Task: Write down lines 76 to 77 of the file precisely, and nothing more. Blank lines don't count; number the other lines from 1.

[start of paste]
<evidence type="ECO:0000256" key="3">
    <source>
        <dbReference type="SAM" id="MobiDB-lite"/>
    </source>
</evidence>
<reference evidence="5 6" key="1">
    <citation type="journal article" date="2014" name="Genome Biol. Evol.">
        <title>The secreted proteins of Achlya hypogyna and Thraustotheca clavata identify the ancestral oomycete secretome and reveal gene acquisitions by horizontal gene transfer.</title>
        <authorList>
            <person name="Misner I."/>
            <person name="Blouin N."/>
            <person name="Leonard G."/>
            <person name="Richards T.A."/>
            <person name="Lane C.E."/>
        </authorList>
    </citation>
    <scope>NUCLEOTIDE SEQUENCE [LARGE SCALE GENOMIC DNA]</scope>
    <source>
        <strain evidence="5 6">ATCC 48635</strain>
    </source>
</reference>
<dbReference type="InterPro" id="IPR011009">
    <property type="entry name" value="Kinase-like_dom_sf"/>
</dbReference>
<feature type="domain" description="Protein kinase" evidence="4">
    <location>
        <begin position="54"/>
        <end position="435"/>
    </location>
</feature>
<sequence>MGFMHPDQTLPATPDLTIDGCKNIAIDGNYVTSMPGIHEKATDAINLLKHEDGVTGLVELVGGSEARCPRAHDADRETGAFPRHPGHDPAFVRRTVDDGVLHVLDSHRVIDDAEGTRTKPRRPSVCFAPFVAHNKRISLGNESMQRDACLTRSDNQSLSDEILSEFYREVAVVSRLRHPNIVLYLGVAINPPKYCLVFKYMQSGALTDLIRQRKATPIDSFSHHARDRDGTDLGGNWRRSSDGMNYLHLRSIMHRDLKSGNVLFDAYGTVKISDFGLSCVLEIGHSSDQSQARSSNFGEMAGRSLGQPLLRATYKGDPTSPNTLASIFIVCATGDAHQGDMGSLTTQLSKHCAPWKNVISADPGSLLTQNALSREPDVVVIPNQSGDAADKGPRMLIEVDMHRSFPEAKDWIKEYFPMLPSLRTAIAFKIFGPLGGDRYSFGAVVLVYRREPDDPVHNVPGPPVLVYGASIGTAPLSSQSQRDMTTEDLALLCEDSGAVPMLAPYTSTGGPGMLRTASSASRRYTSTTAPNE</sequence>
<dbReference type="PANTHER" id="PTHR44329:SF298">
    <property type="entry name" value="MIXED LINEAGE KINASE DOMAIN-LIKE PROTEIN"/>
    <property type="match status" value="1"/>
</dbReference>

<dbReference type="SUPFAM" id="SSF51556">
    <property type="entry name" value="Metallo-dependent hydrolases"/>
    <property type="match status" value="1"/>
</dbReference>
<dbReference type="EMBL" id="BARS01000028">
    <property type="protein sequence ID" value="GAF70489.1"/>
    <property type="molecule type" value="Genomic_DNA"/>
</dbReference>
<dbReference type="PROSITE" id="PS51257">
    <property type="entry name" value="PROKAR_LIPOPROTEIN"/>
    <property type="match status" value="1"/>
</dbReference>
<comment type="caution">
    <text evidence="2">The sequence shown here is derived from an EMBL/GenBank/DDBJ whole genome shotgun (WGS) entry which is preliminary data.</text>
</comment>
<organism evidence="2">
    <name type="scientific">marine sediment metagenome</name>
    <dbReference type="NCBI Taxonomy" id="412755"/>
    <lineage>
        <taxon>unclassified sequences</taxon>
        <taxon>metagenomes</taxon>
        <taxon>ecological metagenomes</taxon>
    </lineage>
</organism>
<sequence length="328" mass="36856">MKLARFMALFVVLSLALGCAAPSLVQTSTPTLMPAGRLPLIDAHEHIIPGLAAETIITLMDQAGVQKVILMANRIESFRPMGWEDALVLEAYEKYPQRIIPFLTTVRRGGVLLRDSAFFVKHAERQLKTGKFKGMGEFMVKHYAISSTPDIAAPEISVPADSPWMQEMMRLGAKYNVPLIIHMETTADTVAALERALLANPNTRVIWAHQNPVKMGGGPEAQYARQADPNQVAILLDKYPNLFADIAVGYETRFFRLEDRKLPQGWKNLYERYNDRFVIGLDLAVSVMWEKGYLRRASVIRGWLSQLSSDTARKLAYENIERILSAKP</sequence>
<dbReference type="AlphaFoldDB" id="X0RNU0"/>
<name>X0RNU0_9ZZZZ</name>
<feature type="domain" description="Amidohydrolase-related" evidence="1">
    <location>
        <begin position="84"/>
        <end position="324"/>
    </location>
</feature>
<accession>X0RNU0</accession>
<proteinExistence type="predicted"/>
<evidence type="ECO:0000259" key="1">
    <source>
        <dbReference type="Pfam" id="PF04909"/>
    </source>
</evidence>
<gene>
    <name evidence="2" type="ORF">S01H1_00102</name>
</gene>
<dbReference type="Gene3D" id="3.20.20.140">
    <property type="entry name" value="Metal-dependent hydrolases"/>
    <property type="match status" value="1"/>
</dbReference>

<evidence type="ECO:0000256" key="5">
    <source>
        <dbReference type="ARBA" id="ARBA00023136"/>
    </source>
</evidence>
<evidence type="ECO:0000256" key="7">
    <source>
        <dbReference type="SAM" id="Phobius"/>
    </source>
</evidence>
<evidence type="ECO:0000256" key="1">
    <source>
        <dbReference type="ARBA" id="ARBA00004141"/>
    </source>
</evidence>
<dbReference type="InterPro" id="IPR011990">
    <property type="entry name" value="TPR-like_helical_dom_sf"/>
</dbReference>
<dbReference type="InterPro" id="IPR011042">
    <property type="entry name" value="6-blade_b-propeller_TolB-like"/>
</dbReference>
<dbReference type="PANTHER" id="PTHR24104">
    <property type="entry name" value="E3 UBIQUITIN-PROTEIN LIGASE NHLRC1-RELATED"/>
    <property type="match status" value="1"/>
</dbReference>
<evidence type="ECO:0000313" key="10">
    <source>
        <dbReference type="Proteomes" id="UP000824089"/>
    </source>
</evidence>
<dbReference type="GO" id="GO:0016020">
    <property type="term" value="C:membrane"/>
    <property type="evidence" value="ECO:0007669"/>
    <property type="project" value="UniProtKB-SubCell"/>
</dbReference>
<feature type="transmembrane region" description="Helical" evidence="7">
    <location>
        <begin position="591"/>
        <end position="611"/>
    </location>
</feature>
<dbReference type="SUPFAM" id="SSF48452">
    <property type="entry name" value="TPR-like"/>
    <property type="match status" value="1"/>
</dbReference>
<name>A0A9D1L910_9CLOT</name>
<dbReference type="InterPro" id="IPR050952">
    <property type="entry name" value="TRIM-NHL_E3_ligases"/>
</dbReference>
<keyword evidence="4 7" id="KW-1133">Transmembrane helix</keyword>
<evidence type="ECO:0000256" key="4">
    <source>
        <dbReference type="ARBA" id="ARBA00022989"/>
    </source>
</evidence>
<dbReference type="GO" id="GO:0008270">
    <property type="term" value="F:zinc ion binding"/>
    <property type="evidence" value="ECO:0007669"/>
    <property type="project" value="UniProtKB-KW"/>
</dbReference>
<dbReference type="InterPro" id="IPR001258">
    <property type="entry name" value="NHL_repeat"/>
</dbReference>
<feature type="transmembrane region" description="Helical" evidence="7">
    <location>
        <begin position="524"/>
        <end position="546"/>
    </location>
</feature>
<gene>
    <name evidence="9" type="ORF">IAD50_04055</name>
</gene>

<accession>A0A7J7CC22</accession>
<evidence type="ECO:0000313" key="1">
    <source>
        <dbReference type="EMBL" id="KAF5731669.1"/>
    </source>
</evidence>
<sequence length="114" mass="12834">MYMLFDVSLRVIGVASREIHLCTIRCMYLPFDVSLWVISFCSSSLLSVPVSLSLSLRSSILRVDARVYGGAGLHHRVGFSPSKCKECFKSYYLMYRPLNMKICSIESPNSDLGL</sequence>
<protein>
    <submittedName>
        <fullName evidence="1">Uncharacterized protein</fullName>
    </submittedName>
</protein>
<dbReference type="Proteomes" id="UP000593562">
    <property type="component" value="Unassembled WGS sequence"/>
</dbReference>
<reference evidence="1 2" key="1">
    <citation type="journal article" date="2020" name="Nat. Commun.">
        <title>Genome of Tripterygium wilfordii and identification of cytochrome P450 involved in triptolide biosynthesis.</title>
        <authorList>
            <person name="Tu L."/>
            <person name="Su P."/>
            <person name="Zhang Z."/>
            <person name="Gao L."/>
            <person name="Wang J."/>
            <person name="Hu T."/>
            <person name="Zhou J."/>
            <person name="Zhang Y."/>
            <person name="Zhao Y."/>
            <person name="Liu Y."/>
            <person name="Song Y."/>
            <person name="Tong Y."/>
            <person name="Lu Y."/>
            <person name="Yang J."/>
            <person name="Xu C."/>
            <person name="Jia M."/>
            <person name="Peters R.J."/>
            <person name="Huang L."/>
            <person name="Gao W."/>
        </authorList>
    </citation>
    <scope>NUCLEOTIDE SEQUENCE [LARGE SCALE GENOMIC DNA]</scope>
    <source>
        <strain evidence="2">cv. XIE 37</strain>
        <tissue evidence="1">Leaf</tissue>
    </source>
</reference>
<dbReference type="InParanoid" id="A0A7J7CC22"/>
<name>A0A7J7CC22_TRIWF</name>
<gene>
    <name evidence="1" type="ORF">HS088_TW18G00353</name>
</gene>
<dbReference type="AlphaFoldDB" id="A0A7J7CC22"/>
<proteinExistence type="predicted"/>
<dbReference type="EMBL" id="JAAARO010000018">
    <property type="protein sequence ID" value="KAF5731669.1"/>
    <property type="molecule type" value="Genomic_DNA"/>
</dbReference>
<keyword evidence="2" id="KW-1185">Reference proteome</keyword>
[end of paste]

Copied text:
<gene>
    <name evidence="2" type="ORF">S01H1_00102</name>